“And take this nigger headwaiter here. Does he have the decency to ask Glenn, ‘Please, boss, don’t mister me no misters! It makes me ashamed befo’ de white quality’? Not him! You Yankees —”
And then he said it, he really did say it: “Iwastwelveyearsold-beforeIknewdamnYankeewastwowords.”
“You Yankees have spoiled him and he’ll stay spoiled till he gets a little kind-hearted flick of the bull-whip.”
Neil was saved from bursting out by Lucian’s abrupt, “Oh, don’t talk like a Mississippi Senator!”
“Now that’s all right now! Those Senators may be hicks, but they talk sense on this ONE subject! Say! I hear this headwaiter has a daughter that’s married to a nigger dentist! Can you imagine that — poking around in people’s mouths with his big black fingers! He ought to be run out of town. Yes, and maybe we’ll do it. Some day you boys may be glad that one man come here and stirred up a little action before any nigger trouble could start!”
Neil was choking inside.
— God curse all white people, all of them! When shall I speak up? When shall I come out?
Uncle Bodacious Feathering was going on, “Used to be in the South we had a lot of dignified colored waiters that said ‘Sir’ to every white man even if he was a night watchman or what have you, but we had to kick out a good share of ’em and put in white waitresses, because those anthracites were getting corrupted by hearing the educated Nigras talk about what they called ‘the wrongs of the race’— lot of stuff that never happened. I’d like to hang every buttinsky that helps any nigger to go to college, and deep down in your heart, Firelock, so would you.”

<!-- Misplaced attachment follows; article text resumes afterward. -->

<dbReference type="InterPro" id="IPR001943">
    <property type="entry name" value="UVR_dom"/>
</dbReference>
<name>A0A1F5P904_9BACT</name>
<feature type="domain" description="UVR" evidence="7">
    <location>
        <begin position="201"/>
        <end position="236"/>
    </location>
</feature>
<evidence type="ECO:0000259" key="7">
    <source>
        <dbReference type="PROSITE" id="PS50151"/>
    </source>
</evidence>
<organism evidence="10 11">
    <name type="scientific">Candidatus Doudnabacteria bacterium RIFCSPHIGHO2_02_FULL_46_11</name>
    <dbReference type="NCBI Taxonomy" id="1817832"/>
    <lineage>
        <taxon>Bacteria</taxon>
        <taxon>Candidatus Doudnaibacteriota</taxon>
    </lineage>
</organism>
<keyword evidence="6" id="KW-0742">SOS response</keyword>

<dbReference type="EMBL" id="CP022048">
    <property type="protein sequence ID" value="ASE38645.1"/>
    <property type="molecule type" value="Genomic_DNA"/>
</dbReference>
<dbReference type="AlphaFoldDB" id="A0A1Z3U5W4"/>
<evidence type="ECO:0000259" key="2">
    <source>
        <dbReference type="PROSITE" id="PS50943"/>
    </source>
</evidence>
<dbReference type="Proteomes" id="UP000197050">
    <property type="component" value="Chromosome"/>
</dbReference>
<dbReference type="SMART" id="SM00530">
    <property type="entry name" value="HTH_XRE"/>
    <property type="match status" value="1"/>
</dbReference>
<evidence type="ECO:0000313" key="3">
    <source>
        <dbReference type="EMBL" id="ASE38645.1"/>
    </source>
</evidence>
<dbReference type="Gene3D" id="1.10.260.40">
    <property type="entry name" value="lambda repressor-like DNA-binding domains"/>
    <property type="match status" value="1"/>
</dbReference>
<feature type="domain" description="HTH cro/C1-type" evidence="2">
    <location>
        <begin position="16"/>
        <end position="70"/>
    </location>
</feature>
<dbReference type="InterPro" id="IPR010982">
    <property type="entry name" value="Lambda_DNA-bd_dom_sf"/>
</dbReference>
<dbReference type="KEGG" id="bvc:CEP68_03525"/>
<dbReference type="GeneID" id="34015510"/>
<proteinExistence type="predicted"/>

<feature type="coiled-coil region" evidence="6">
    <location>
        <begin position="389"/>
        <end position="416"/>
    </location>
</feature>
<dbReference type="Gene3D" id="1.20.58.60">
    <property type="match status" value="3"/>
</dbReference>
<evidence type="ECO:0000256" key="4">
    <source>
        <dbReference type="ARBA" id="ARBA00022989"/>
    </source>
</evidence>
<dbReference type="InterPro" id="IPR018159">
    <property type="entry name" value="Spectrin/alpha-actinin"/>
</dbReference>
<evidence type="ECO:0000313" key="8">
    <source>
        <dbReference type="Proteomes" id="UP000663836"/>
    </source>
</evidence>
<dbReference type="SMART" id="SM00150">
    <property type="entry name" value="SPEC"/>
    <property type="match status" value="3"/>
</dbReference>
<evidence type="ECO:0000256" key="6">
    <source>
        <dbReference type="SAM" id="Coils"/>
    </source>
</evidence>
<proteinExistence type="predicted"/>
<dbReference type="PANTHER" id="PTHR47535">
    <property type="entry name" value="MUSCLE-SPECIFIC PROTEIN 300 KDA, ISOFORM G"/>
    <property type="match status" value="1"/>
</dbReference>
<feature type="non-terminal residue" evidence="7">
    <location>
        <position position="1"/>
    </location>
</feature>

“I would not!”
“Oh, I’m naturally a tolerant guy, myself. I love dogs. But when my dog has been rolling in manure and comes parading in and claims a right to sit right down at the same table with me —”
Neil heard nothing more. He had risen and walked out.